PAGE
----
scattering is indeed present, and achieve laser threshold.
As part of WP1, but useful to WP2, we have demonstrated that the inhomogeneous broadening has little or no effect
on the polaritonic linewidth
Also, theory predicts that non-dispersive resonators should yield a spontaneous emissino enhancement. Such structures
have been designed and implemented. They will be measured in the next few weeks.
Theory also predicts that the threshold for laser action is proportional to the number of QWs in the structure. We have
therefore designed and started implementing devices with 2 QWs instead of 36, to reduce threshold intensity for polariton

In WP2, that is devoted to ISB polariton lasers, we have explored new growth strategies to improve
the linewidth of ISB transitions. In particular we have shown that proper use of growth interruptions
(specific durations, and specific interfaces) can improve the linewidth by 10/15%. In terms of
resonators, we have studied and designed graphene-based resonators for the THz range. Theory
shows promising properties, but fabrication proved challenging.
Eventually, we realized that the most promising path to obtain high Q factors is with metallic resonators featuring
very high filling factors, around 96% or 97%. They are being implemented.

WP3 focuses on mid-IR and THz radiation via Casimir effect. In the mid-IR, one of the enabling
element was the implementation of transparent contacts. Graphene proved not a viable solution. We
have therefore explored an alternative based on wafer bonding on low-index materials that are
transparent in the visible AND in the mid-IR. CaF2 and BaF2 possess these properties, and we have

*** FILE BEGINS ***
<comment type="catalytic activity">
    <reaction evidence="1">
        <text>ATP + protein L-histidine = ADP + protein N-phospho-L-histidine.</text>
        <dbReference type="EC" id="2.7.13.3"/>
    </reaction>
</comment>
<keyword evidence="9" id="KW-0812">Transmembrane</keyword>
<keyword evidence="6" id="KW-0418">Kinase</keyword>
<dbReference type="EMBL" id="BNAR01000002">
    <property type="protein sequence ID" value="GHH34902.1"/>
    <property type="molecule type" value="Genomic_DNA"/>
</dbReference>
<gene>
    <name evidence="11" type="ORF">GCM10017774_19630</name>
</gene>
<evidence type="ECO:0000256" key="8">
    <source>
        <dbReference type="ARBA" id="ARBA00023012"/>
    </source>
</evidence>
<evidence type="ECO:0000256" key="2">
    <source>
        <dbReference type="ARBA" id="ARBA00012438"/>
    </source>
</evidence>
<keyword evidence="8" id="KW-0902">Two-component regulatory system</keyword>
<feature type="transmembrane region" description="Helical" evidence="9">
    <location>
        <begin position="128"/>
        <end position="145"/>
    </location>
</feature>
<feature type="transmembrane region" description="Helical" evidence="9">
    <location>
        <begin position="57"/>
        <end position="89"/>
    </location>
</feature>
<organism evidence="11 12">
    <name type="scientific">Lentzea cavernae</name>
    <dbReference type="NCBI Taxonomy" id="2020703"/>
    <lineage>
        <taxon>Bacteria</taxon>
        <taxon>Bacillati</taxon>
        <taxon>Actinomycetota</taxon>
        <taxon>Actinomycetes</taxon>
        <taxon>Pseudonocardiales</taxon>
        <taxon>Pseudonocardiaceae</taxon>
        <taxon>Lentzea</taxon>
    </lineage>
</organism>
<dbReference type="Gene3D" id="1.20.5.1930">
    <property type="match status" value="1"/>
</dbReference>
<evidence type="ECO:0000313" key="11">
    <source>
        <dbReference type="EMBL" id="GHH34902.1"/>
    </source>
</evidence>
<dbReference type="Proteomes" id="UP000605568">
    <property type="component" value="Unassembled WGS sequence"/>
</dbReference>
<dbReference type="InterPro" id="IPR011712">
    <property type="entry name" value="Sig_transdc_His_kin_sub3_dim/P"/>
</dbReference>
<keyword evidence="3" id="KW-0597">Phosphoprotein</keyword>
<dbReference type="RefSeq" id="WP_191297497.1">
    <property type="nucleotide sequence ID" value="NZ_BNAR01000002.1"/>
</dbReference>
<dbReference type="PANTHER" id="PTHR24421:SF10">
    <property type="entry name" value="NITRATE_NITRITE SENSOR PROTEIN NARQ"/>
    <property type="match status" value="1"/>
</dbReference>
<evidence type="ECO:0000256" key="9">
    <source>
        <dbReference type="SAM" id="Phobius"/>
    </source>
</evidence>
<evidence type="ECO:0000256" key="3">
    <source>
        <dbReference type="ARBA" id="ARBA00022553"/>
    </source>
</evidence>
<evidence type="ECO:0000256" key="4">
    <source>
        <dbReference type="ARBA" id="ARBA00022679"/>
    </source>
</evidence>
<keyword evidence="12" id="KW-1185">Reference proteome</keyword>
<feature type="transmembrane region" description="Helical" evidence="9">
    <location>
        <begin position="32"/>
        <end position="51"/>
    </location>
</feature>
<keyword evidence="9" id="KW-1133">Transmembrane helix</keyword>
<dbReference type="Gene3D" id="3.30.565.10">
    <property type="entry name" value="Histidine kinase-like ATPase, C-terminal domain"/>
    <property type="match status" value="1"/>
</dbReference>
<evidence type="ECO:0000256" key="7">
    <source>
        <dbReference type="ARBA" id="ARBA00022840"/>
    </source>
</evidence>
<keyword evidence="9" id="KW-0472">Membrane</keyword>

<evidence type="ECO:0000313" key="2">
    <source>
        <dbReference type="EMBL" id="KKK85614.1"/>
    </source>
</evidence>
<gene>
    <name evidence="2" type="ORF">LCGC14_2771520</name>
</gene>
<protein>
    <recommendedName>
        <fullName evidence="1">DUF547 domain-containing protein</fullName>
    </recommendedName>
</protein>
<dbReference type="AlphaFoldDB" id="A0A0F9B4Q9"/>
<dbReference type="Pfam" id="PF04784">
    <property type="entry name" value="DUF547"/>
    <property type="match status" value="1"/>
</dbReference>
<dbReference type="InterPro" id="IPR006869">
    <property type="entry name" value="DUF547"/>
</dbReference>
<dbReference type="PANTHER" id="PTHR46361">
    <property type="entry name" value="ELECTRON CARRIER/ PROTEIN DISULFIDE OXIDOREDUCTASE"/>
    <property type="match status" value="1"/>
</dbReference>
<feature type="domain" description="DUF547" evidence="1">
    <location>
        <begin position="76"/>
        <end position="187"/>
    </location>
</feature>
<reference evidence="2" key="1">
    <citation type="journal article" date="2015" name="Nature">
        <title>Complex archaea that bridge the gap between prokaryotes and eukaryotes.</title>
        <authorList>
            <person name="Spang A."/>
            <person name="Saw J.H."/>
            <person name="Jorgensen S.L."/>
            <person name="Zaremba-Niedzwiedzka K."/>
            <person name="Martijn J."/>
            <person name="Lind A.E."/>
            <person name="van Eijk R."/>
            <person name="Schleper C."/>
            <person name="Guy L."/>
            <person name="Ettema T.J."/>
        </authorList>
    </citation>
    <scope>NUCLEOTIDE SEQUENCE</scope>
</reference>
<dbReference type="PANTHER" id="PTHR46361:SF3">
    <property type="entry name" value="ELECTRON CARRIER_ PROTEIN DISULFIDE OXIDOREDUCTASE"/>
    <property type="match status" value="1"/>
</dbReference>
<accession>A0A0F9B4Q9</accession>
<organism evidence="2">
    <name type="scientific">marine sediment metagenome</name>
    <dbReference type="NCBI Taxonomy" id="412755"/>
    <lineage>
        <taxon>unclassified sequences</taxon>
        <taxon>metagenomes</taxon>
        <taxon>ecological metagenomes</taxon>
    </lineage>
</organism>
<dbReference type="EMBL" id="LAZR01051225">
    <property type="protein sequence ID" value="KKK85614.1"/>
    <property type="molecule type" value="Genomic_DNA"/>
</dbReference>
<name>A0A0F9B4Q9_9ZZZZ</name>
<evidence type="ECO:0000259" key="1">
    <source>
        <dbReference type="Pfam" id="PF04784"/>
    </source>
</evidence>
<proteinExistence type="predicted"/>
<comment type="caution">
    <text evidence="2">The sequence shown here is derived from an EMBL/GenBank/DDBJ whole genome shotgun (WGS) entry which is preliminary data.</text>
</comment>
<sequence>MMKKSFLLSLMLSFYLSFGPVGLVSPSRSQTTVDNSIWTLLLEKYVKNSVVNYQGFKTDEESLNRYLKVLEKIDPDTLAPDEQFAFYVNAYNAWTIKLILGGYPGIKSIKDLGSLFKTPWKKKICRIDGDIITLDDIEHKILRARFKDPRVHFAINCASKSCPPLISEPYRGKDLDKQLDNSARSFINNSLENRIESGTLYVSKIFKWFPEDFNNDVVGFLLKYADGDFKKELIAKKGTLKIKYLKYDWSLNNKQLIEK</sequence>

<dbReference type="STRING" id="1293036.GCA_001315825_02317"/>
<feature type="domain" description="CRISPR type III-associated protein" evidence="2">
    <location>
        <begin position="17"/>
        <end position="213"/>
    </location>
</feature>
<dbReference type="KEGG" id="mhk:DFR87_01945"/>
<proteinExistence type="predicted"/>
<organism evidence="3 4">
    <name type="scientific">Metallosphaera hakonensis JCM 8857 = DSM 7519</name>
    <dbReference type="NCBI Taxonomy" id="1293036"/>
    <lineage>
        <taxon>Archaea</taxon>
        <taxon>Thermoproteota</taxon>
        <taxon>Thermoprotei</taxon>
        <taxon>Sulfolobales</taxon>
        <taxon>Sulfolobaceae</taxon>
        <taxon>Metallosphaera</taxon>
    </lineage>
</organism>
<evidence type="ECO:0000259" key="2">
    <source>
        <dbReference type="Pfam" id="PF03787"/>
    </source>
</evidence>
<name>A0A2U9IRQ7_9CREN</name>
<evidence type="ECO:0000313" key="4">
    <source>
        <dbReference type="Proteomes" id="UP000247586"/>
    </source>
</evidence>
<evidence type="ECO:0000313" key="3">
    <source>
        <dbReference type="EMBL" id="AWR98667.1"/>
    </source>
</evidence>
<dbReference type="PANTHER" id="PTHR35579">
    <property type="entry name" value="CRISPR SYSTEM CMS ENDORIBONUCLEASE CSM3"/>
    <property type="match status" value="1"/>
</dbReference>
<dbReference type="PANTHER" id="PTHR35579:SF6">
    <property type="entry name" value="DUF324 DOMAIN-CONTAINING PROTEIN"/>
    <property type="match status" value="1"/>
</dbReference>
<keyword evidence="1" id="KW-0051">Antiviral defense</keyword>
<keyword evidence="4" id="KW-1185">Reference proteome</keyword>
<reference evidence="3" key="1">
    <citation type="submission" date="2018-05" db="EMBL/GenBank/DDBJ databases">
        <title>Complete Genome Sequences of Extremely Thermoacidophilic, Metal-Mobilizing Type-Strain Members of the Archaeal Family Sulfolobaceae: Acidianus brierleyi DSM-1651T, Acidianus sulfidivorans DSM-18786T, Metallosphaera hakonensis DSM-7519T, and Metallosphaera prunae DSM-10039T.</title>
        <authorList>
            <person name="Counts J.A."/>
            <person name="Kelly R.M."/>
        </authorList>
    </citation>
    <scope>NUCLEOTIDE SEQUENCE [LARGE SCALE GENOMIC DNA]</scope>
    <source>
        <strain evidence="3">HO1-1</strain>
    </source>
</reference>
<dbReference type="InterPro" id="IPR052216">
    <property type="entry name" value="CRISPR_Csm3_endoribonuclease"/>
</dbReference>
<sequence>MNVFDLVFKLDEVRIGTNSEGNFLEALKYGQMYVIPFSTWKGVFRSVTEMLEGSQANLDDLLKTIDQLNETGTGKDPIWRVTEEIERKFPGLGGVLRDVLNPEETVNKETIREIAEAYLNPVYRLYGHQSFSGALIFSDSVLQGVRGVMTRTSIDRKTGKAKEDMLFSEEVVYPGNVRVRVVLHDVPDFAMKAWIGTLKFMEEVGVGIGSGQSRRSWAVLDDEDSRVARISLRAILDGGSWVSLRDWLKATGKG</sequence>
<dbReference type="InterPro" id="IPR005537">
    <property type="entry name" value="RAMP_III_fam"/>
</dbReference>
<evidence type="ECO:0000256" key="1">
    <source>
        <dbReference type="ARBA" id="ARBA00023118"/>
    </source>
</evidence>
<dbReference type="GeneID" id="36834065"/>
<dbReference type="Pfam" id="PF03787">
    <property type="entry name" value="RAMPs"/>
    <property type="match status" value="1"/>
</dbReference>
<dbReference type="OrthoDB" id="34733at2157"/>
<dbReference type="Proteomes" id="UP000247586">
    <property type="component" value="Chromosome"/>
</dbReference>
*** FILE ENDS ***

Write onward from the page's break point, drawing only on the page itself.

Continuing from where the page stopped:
developed a bonding process that is effective and robust.The decision point at M24 has therefore been set.

As per devices operating in the THz, they rely on the development of an ultra-fast switchable LC
resonator. We have theoretically developed the concept, and implemented devices that use GaAs as
switch material. The experiments revealed the need for a different switch material, and our choice
fell on the well known SOI (silicon-on-insulator) platform. We have characterized the insulator-to-conductor
transition of this material as a function of the ultra-fast laser power. Then we fabricated switch
devices that have been characterizations by partners of the consortium. The initial results show a switch effect,
but more measurements are necessary to confirm it beyond all reasonable doubt.

We have also delivered the management deliverables for WPs 4 and 5, namely:

D4.1 Website (M2)
D4.5 Dissemination and exploitation plan (M6)
D4.6 Update of dissemination and exploitation plan
D4.8 Complete market study
D4.12 Data management plan (M6)
D5.1 Gender action plan (M6)

We have also completed the science deliverables

D1.1 Spontaneous polaritonic emission
D1.3 Optimized parabolic QWs in the THz range
D2.1 Improved mid-IR or THz resonators
Typical dispersion diagram of intersubband polaritons in a MIM cavity.